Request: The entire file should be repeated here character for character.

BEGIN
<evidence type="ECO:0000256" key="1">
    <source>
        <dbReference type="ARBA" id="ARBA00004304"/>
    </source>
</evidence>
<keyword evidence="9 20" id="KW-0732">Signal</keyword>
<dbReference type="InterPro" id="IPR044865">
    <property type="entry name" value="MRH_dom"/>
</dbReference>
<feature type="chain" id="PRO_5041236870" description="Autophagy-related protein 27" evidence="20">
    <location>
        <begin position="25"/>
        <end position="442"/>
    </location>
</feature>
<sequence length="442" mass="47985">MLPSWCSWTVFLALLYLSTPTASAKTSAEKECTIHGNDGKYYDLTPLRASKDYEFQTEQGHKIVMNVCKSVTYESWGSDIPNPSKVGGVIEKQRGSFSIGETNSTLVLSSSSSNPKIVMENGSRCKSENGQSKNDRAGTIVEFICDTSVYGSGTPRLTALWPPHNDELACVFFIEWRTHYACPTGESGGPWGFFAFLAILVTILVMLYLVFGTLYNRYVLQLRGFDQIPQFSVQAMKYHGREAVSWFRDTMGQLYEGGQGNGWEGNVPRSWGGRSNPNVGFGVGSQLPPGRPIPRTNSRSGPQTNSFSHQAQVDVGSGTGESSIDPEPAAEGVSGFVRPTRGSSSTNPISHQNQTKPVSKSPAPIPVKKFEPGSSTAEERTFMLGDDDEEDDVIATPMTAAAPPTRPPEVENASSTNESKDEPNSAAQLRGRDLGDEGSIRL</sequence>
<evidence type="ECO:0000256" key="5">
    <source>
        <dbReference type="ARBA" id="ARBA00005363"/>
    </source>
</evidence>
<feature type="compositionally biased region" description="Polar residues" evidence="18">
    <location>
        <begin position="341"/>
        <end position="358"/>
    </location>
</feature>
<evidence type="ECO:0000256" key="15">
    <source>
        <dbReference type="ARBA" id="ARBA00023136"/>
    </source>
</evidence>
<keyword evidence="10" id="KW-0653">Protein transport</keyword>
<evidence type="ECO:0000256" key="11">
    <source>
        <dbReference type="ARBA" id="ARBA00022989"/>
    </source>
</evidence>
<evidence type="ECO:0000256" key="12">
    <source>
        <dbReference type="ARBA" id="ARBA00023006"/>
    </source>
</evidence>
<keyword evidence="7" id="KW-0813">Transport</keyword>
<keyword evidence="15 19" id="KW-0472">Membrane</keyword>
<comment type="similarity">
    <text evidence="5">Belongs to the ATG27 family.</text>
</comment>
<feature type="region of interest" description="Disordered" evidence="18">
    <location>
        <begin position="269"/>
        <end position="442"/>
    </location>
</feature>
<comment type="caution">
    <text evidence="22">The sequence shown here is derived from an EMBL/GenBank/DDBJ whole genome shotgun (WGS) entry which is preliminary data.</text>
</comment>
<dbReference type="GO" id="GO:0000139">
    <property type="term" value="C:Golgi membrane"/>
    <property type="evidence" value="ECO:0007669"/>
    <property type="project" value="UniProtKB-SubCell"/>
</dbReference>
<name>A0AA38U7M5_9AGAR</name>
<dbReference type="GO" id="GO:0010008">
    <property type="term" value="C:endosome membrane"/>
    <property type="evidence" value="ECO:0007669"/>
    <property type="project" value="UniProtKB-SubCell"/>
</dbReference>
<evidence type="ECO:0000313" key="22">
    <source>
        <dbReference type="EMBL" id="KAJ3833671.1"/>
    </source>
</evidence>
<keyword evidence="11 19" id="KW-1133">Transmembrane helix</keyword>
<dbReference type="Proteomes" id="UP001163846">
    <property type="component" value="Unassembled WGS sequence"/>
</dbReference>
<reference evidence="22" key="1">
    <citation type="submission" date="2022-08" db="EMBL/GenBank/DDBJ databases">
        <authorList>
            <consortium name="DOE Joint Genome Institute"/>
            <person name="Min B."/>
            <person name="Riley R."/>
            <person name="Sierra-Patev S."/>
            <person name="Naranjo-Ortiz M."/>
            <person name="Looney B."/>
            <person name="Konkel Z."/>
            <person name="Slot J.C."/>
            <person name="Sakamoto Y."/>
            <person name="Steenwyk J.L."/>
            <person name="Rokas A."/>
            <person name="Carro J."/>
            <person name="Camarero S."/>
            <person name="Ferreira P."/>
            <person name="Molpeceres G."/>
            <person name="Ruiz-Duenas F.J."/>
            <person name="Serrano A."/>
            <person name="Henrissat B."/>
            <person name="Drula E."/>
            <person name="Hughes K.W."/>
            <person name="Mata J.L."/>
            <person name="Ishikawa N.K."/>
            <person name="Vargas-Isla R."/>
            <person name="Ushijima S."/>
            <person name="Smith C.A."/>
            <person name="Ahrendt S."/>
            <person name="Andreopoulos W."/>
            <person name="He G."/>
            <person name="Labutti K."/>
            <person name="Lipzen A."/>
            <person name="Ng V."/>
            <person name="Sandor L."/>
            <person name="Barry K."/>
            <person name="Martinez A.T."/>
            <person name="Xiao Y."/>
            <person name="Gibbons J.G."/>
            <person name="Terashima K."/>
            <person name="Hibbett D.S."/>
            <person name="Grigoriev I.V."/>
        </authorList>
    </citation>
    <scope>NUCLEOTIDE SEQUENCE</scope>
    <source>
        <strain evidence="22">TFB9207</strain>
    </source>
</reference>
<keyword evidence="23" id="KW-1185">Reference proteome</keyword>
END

<evidence type="ECO:0000256" key="1">
    <source>
        <dbReference type="ARBA" id="ARBA00004304"/>
    </source>
</evidence>
<keyword evidence="9 20" id="KW-0732">Signal</keyword>
<dbReference type="InterPro" id="IPR044865">
    <property type="entry name" value="MRH_dom"/>
</dbReference>
<feature type="chain" id="PRO_5041236870" description="Autophagy-related protein 27" evidence="20">
    <location>
        <begin position="25"/>
        <end position="442"/>
    </location>
</feature>
<sequence length="442" mass="47985">MLPSWCSWTVFLALLYLSTPTASAKTSAEKECTIHGNDGKYYDLTPLRASKDYEFQTEQGHKIVMNVCKSVTYESWGSDIPNPSKVGGVIEKQRGSFSIGETNSTLVLSSSSSNPKIVMENGSRCKSENGQSKNDRAGTIVEFICDTSVYGSGTPRLTALWPPHNDELACVFFIEWRTHYACPTGESGGPWGFFAFLAILVTILVMLYLVFGTLYNRYVLQLRGFDQIPQFSVQAMKYHGREAVSWFRDTMGQLYEGGQGNGWEGNVPRSWGGRSNPNVGFGVGSQLPPGRPIPRTNSRSGPQTNSFSHQAQVDVGSGTGESSIDPEPAAEGVSGFVRPTRGSSSTNPISHQNQTKPVSKSPAPIPVKKFEPGSSTAEERTFMLGDDDEEDDVIATPMTAAAPPTRPPEVENASSTNESKDEPNSAAQLRGRDLGDEGSIRL</sequence>
<evidence type="ECO:0000256" key="5">
    <source>
        <dbReference type="ARBA" id="ARBA00005363"/>
    </source>
</evidence>
<feature type="compositionally biased region" description="Polar residues" evidence="18">
    <location>
        <begin position="341"/>
        <end position="358"/>
    </location>
</feature>
<evidence type="ECO:0000256" key="15">
    <source>
        <dbReference type="ARBA" id="ARBA00023136"/>
    </source>
</evidence>
<keyword evidence="10" id="KW-0653">Protein transport</keyword>
<evidence type="ECO:0000256" key="11">
    <source>
        <dbReference type="ARBA" id="ARBA00022989"/>
    </source>
</evidence>
<evidence type="ECO:0000256" key="12">
    <source>
        <dbReference type="ARBA" id="ARBA00023006"/>
    </source>
</evidence>
<keyword evidence="7" id="KW-0813">Transport</keyword>
<keyword evidence="15 19" id="KW-0472">Membrane</keyword>
<comment type="similarity">
    <text evidence="5">Belongs to the ATG27 family.</text>
</comment>
<feature type="region of interest" description="Disordered" evidence="18">
    <location>
        <begin position="269"/>
        <end position="442"/>
    </location>
</feature>
<comment type="caution">
    <text evidence="22">The sequence shown here is derived from an EMBL/GenBank/DDBJ whole genome shotgun (WGS) entry which is preliminary data.</text>
</comment>
<dbReference type="GO" id="GO:0000139">
    <property type="term" value="C:Golgi membrane"/>
    <property type="evidence" value="ECO:0007669"/>
    <property type="project" value="UniProtKB-SubCell"/>
</dbReference>
<name>A0AA38U7M5_9AGAR</name>
<dbReference type="GO" id="GO:0010008">
    <property type="term" value="C:endosome membrane"/>
    <property type="evidence" value="ECO:0007669"/>
    <property type="project" value="UniProtKB-SubCell"/>
</dbReference>
<evidence type="ECO:0000313" key="22">
    <source>
        <dbReference type="EMBL" id="KAJ3833671.1"/>
    </source>
</evidence>
<keyword evidence="11 19" id="KW-1133">Transmembrane helix</keyword>
<dbReference type="Proteomes" id="UP001163846">
    <property type="component" value="Unassembled WGS sequence"/>
</dbReference>
<reference evidence="22" key="1">
    <citation type="submission" date="2022-08" db="EMBL/GenBank/DDBJ databases">
        <authorList>
            <consortium name="DOE Joint Genome Institute"/>
            <person name="Min B."/>
            <person name="Riley R."/>
            <person name="Sierra-Patev S."/>
            <person name="Naranjo-Ortiz M."/>
            <person name="Looney B."/>
            <person name="Konkel Z."/>
            <person name="Slot J.C."/>
            <person name="Sakamoto Y."/>
            <person name="Steenwyk J.L."/>
            <person name="Rokas A."/>
            <person name="Carro J."/>
            <person name="Camarero S."/>
            <person name="Ferreira P."/>
            <person name="Molpeceres G."/>
            <person name="Ruiz-Duenas F.J."/>
            <person name="Serrano A."/>
            <person name="Henrissat B."/>
            <person name="Drula E."/>
            <person name="Hughes K.W."/>
            <person name="Mata J.L."/>
            <person name="Ishikawa N.K."/>
            <person name="Vargas-Isla R."/>
            <person name="Ushijima S."/>
            <person name="Smith C.A."/>
            <person name="Ahrendt S."/>
            <person name="Andreopoulos W."/>
            <person name="He G."/>
            <person name="Labutti K."/>
            <person name="Lipzen A."/>
            <person name="Ng V."/>
            <person name="Sandor L."/>
            <person name="Barry K."/>
            <person name="Martinez A.T."/>
            <person name="Xiao Y."/>
            <person name="Gibbons J.G."/>
            <person name="Terashima K."/>
            <person name="Hibbett D.S."/>
            <person name="Grigoriev I.V."/>
        </authorList>
    </citation>
    <scope>NUCLEOTIDE SEQUENCE</scope>
    <source>
        <strain evidence="22">TFB9207</strain>
    </source>
</reference>
<keyword evidence="23" id="KW-1185">Reference proteome</keyword>